Industrial Meat Production
A.P. Environmental Science
What Are We Eating!?
In the last few decades, consolidation of food production has concentrated power in the hands of fewer and fewer corporations. Many of today’s farms are actually large industrial facilities, not 40 acres of pastures, red barns, and rows of mixed vegetable crops that most Americans imagine. These consolidated operations are able to produce food in high volume but have little to no regard for the environment, animal welfare, soil and water quality, or food safety. In order to maximize profits, industrial agriculture oftentrades the health of consumers in rural communities as well as the nutritional quality of the product, for an economy of scale through consolidation and mechanization.
While there is no strict definition, industrial agriculture and factory farming refers to a modern type of agriculture which 1 ) requires high inputs of money, fertilizers, and eliminate jobs (industrial farms use “labor-saving” technologies such as pesticides in the place of weeding and heavy machinery for planting and harvesting), in the case of crop production and 2 ) for animal production is characterized by a dense population of animals raised on limited land and requiring large amounts of food, water and medical inputs. Factory farming and industrial agriculture are used interchangeably, although industrial agriculture tends to be used more to describe this intensive type of crop (plant) production and factory farms is used when referring to industrial animal production.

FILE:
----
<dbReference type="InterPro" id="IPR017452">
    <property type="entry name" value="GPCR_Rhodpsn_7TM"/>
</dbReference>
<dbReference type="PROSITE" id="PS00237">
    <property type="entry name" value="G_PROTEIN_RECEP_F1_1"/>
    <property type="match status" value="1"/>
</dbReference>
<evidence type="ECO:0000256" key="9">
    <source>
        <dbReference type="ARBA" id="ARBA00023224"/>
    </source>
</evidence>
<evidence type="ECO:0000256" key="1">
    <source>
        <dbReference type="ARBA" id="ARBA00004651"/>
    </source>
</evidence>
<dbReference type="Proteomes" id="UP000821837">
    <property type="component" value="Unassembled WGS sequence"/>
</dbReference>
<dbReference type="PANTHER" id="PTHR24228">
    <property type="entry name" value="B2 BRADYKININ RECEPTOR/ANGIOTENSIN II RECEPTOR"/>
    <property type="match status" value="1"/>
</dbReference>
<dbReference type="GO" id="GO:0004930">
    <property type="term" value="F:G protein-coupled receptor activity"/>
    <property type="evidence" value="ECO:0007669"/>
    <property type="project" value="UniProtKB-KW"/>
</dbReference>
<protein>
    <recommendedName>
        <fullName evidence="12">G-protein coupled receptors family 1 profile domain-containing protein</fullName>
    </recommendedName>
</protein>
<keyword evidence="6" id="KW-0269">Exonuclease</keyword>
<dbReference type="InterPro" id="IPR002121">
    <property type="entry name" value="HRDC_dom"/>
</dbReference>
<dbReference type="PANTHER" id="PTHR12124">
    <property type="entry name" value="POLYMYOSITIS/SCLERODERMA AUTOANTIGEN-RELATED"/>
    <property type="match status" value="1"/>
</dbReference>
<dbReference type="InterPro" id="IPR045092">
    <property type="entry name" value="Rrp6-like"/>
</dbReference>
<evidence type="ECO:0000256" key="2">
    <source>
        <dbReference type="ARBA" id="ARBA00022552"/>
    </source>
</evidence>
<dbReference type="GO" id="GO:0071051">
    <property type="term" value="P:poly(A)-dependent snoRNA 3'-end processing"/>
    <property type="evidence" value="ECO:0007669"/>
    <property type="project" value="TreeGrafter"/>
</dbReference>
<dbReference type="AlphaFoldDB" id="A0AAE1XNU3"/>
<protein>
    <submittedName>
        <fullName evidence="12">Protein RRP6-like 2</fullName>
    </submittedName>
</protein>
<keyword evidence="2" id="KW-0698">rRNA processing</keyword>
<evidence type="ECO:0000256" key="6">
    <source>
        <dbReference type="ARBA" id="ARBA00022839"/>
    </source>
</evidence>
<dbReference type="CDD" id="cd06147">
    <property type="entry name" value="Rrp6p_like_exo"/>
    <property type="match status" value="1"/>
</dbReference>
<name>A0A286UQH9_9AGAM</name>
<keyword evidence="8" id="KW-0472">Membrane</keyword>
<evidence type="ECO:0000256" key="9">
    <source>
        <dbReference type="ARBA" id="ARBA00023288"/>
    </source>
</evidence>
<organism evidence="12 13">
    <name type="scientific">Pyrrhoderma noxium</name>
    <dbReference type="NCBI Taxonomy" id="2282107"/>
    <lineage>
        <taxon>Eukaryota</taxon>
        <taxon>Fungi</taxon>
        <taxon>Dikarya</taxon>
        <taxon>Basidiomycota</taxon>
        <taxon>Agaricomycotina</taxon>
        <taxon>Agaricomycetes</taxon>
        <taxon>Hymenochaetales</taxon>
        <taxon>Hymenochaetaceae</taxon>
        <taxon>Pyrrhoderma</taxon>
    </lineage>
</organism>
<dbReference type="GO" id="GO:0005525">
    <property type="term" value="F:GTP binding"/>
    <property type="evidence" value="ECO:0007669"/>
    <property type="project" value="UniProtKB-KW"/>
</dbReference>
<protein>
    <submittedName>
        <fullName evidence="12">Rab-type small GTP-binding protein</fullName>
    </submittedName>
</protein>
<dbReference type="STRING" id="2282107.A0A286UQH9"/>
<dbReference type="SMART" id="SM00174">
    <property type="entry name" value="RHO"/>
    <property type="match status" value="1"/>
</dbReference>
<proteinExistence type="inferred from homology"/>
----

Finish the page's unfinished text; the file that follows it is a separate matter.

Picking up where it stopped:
Is There A Solution?
Along with the industrial meat production, it causes so many real life problems, especially with the methane gas issue. Within our research we have found that thre are quite a few solutions that could possibly resolve this issue. The first is us using the money on the equiptment for the factories, we can use it towards creating a biofuel out of the live stock waste. We should create a "pill" design to reduce excessive fermentation which also regulates the metabolic activity of rumen bacteria. The last resolution that we could come up with is to feed the correct type of food to each animal. For instance if we give cows their typical eating habbits then this will be easier for them to digest. Also if we have more family famed livestock (the general concept of a family farm is one in which ownership and control of the farm business is held by a family of individuals related by blood, marriage, or adoption) then there would be less of a build of of methane.